TAMPA — Andrei Vasilevskiy’s best performance outside of the regular season came in the offseason.
In the wake of the Lightning’s sweep by the Blue Jackets in the first round of the playoffs, the goaltender stood in front of a pack of reporters and did something no one else on the team did: He said he needed to be better. He didn’t say “we.” He said “I.”
This was the 24-year-old Russian who has expressed discomfort with talking to the media because of his imperfect but understandable English. Yet, he was the one to take individual ownership after the team’s playoff collapse.
Vasilevskiy wasn’t bad against Columbus. He just wasn’t great. And in regular season, Vasilevskiy is one of the best. Saturday, for the second straight year, he was named a finalist for the Vezina Trophy, awarded to the league’s top goalie.
Three separate times in the sweep’s wake he said, “I have to do better.”
There wasn’t a lot of accountability around the Lightning’s dressing room, neither immediately after Game 4 on Tuesday nor in the wrapup interviews Thursday. General manager Julien BriseBois and coach Jon Cooper referred to execution, which, no matter what they said, sounds like a player issue. Players echoed the execution theme and said, “We need to be better.”
Vasilevskiy used the first person singular.
He wasn’t the only one who underperformed. He wasn’t even the worst. But the goaltender’s actions are the most glaring. If Steven Stamkos doesn’t score, maybe Brayden Point will (neither did until Game 4). If Ryan McDonagh breaks down, maybe Erik Cernak will cover the gap.
Rarely can anyone cover for the goalie.
Vasilevskiy never got comfortable against the Blue Jackets. Nor did he, in the words of Capitals goalie Braden Holtby, get comfortable at being uncomfortable.
“I didn’t have many easy shots outside the blue line to feel my game,” Vasilevskiy said. “I have to find a way to feel comfortable, to catch my game, if the team on the other side starts the game with scoring chances right away.”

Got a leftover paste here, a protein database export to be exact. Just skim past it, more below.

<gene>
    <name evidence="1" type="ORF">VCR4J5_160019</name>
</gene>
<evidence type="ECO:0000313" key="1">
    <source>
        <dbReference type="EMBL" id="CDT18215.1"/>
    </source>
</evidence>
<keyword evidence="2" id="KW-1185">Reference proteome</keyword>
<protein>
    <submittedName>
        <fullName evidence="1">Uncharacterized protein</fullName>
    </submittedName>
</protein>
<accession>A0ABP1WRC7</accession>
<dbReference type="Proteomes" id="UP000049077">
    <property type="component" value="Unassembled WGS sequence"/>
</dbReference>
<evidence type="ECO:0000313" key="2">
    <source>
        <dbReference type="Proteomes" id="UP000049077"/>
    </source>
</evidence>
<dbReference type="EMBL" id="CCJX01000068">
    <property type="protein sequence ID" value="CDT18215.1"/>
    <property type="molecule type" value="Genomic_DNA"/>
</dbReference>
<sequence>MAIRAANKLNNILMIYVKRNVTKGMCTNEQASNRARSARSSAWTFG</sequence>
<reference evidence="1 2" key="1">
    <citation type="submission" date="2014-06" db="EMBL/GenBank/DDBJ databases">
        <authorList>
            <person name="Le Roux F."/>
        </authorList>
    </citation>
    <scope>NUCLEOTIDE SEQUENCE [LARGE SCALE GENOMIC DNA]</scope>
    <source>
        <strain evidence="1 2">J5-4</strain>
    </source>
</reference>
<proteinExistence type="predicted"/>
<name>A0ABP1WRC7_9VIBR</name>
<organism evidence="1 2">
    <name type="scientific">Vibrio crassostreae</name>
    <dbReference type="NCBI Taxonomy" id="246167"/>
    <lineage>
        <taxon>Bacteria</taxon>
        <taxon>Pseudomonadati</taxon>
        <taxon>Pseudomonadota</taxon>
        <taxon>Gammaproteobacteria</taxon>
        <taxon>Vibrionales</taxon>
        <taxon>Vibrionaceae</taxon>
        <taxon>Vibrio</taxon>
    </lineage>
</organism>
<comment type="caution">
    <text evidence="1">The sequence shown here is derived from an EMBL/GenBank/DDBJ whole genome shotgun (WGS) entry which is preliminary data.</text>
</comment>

That is accountability.
Columbus did a few things well against Vasilevskiy. It dominated the net front (”I definitely have to be better to fight through it,” he said). It got quality chances early. It elevated the puck.
“The one trend was they were trying to elevate the puck on him,” NBC analyst Pierre McGuire said. “Columbus detected something that you didn’t see from him in the regular season.”
Eight of the 15 goals Columbus scored on Vasilevskiy were elevated, and six were on his blocker side. He might have been sinking into his butterfly stance too early, exposing something that hadn’t been open in the regular season.
The quality chances were a change from the regular season as well. In the final of three regular-season games between the Lightning and Blue Jackets, Vasilevskiy faced 40 shots. He still didn’t have to work as hard in that game as he did in any of the games of the playoff series.
“There were so many chances on him early and often,” McGuire said. “Columbus spent a lot of time in the Tampa zone.”
The shots-against total weren’t that high — Vasilevskiy never saw more than 30 in any of the games — but they were in close, taken with open lanes. Those chances made it harder for Vasilevskiy to control rebounds, something else he did well in the regular season.
Matt Duchene’s goal to open Game 3 was the combination of all three elements. Zach Werenski’s initial shot from the point wasn’t great, but Cam Atkinson engaged Dan Girardi in front of the net, screening Vasilevskiy. The goalie, unable to get a good angle, slid wide of the net to make a pad save. The rebound deflected wide to the other side, where Steven Stamkos had left Duchene alone to pounce.
The goal wasn’t entirely Vasilevskiy’s fault. But in the regular season, he handled most of those situations smoothly.
In the playoffs, teams need to count on their goalie to steal a game. The Lightning needed Vasilevskiy to do so only once through the final month of the regular season (and he made good with 54 saves against Washington). But Tampa Bay needed it in the playoffs.
“I have to do better,” Vasilevskiy said. “I have to help my teammates too so they can catch their game and play better.”
It wasn’t all on Vasilevskiy, but he was willing to put it on himself, something others didn’t do.
“He’s a franchise player, and that’s what you want from a franchise player,” McGuire said. “All the teams that win championships have players like that.”
Contact Diana C. Nearhos at firstname.lastname@example.org. Follow @dianacnearhos.